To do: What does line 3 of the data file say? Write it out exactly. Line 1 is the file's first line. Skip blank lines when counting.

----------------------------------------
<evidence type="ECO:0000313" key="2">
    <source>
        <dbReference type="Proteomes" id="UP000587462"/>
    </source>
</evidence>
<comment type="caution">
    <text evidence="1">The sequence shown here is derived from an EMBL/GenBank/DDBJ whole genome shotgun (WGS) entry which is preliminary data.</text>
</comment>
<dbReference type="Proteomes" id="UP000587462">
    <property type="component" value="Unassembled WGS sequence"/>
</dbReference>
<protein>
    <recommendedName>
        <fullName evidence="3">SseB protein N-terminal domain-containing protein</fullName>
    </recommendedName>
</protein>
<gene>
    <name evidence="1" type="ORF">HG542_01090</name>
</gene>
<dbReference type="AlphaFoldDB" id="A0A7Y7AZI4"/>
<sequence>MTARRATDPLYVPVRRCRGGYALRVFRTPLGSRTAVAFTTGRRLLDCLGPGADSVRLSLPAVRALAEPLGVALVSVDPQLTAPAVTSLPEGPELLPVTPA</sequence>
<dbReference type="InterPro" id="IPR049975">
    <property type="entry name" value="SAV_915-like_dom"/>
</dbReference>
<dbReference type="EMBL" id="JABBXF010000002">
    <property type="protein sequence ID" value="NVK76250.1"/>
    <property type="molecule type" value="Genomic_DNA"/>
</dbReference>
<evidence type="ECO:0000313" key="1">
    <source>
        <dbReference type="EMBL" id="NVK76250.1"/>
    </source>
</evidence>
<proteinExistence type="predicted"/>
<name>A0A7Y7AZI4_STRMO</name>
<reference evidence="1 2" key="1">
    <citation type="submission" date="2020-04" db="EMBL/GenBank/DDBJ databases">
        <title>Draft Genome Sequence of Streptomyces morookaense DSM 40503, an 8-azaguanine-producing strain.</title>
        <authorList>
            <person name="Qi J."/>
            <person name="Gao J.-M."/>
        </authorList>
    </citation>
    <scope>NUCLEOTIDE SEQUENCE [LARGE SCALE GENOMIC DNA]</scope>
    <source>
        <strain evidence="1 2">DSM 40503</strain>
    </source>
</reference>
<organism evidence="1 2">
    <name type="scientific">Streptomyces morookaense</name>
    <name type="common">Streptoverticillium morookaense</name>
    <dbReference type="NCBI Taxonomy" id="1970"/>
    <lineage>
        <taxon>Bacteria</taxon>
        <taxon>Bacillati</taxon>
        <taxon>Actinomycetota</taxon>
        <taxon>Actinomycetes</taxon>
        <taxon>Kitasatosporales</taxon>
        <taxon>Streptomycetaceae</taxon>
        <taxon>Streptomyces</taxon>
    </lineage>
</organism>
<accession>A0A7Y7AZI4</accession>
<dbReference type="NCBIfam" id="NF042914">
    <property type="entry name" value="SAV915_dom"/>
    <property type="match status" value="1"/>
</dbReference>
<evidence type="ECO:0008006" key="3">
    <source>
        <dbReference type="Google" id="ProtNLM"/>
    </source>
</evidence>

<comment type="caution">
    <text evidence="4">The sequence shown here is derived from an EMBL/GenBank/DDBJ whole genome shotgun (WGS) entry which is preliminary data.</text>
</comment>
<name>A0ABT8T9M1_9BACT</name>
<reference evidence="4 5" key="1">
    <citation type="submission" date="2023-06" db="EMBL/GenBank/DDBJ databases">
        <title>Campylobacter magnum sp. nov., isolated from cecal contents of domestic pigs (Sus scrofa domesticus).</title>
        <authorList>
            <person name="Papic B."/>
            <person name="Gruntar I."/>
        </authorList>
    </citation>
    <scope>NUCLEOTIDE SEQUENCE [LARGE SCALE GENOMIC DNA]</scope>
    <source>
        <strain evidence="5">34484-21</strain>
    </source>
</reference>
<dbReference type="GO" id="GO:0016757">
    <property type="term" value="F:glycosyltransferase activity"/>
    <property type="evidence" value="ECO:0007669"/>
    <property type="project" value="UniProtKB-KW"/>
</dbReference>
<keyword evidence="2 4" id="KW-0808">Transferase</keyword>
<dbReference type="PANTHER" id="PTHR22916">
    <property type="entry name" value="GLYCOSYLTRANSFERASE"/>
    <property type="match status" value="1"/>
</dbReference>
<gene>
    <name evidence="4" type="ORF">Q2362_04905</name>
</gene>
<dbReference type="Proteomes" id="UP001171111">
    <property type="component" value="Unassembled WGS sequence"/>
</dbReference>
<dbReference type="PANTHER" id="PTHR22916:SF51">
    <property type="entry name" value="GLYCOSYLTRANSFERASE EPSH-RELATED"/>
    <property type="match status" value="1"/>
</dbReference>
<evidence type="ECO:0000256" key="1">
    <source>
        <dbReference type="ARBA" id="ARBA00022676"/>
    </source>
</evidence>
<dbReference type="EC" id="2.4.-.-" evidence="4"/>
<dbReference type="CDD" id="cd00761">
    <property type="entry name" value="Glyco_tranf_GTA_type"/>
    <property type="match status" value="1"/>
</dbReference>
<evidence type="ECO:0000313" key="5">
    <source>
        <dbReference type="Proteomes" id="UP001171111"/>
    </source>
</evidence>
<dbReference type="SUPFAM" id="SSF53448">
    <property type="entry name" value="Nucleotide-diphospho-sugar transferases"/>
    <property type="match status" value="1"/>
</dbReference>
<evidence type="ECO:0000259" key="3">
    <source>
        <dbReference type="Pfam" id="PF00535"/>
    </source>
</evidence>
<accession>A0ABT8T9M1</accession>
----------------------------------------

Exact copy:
        <dbReference type="Proteomes" id="UP000587462"/>